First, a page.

- Written in the past tense
- What beneficiaries will experience
- Succinct, straightforward and memorable
- Supported by concise explanatory text
- Quick to read and easy to understand
- As specific and definite as possible
- Open, not closed
To help you put this into practice these are some example outcomes. Ideally, you would tailor them, for your performance framework and to suit your specific circumstances.
Here is a straightforward generic example.
Improved climate resilience: local native species rich grassland wildflowers thrived in low nutrient soil, and changes/additions to hard and soft landscaping increased the sponge effect.
This second example illustrates the difference between an open and closed outcome.
Increased biodiversity: does not self limit mutually beneficial value, although you’d do well to include a minimum increase, above a baseline or the biodiversity of a similar environment or both, in your performance framework.
Increased biodiversity by 20%: self limits mutually beneficial value, why go beyond 20% even if, with little additional effort or cost, there is potential to increase biodiversity by more than 40% .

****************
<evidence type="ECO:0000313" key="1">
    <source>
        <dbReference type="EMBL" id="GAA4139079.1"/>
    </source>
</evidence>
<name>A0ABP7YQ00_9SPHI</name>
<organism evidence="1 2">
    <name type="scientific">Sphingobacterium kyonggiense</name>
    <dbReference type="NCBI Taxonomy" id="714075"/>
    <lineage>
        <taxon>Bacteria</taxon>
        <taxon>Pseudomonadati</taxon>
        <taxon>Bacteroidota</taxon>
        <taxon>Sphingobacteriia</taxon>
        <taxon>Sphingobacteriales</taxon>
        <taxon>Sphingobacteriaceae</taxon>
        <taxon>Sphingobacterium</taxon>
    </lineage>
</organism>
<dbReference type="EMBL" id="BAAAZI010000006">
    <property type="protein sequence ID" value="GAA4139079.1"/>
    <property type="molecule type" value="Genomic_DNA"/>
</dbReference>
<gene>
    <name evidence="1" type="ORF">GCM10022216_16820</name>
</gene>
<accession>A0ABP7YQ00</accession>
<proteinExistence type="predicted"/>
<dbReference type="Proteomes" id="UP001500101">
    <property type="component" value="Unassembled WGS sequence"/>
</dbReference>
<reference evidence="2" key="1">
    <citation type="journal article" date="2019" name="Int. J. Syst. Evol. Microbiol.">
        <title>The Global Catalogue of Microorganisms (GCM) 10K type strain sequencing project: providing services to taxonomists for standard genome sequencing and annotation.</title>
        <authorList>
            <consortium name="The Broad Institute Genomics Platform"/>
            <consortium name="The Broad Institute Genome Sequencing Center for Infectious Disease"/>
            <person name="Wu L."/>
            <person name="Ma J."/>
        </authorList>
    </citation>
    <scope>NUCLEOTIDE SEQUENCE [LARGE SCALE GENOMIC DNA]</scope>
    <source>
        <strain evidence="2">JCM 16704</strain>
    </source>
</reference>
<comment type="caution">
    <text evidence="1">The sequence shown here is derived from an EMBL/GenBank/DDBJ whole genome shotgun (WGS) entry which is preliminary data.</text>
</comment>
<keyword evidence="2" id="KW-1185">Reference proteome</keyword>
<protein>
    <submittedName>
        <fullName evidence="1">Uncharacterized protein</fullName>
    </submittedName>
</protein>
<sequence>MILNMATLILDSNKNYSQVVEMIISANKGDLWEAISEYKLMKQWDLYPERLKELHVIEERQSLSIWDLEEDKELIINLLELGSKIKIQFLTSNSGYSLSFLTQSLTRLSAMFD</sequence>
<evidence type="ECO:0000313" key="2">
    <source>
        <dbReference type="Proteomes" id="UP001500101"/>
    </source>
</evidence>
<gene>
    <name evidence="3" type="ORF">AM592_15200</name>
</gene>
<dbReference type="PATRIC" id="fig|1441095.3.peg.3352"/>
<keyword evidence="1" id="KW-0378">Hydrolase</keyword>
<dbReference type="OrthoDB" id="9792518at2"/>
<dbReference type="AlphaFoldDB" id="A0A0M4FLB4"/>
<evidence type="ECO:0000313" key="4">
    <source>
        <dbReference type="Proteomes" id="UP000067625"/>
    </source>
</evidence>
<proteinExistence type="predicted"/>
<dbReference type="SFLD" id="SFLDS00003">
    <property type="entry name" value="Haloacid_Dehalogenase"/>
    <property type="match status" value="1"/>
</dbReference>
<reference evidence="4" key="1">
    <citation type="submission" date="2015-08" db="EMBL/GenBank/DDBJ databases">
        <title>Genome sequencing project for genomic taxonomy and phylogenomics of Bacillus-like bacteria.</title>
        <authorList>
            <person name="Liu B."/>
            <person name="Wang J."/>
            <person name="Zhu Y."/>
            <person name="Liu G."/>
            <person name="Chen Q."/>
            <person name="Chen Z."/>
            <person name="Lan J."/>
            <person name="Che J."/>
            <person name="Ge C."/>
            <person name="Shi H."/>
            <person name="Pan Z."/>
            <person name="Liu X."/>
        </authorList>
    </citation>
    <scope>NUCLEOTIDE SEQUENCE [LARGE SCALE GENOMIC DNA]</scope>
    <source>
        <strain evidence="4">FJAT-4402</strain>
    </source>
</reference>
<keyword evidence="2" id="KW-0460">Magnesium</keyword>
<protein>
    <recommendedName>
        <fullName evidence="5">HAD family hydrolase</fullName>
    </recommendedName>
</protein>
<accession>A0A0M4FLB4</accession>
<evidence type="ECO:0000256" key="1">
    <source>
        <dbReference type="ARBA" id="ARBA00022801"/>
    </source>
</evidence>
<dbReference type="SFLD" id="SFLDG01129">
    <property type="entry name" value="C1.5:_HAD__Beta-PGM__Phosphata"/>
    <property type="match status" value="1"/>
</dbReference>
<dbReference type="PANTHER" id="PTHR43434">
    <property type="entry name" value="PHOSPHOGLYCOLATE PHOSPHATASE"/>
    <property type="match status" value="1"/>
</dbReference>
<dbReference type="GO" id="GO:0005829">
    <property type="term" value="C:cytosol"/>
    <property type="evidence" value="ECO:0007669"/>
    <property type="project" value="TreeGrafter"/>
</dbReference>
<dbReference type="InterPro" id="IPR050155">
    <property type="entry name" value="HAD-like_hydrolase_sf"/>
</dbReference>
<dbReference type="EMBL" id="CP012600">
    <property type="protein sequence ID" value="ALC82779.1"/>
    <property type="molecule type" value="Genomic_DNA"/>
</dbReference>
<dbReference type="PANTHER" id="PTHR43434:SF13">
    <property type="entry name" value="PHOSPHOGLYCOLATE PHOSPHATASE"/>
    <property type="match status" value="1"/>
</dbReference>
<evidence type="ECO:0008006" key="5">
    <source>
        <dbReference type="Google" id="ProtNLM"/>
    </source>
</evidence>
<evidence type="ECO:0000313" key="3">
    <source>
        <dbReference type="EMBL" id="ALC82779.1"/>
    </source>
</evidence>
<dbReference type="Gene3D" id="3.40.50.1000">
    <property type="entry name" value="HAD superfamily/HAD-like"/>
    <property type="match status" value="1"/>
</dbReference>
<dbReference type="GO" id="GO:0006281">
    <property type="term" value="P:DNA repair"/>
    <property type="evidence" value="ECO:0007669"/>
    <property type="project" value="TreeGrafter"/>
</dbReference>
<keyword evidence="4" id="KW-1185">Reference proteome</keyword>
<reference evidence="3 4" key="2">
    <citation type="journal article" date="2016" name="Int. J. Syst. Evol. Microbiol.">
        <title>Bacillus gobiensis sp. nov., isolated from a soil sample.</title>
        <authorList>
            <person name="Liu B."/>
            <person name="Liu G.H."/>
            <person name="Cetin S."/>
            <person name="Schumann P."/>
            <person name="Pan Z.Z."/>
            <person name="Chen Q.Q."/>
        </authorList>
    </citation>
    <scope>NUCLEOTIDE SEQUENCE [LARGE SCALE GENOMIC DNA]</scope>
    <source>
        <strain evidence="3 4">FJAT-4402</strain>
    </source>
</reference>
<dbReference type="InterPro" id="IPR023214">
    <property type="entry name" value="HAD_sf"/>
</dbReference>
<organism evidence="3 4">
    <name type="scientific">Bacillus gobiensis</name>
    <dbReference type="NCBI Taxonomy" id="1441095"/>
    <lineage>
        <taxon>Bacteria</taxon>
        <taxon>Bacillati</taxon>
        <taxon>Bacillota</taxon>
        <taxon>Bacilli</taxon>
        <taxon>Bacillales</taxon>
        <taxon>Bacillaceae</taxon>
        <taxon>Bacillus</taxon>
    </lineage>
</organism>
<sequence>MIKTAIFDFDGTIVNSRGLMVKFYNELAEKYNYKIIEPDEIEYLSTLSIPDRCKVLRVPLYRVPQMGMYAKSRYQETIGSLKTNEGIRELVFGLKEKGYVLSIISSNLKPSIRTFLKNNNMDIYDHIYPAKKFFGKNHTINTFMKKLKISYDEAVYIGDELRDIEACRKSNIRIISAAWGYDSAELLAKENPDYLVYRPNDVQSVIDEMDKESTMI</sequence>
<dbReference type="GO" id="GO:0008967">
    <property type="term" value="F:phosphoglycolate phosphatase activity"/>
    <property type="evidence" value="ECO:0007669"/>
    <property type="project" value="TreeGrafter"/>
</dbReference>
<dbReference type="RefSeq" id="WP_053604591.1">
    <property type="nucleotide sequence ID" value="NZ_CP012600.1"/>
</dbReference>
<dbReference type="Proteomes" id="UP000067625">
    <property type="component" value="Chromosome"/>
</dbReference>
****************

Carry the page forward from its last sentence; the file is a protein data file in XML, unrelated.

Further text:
The third example uses inclusive language and explicitly covers a supplier’s specific interests, such as profit and cost to supply.
Valuable, profitable and effective commercial working relationship: aligned interests and expectations, and collaborative relationships, for buyer, supplier and respective supply chains, achieved the other outcomes and this outcome to a degree well beyond the sum of respective contributions.
You can also use outcomes to …
Ask tender questions. That is you could ask potential suppliers, to include in their tenders, how they would achieve each of your outcomes. It doesn’t get more direct or specific than this, as achieving your outcomes is the point of a procurement and performance of a subsequent contract.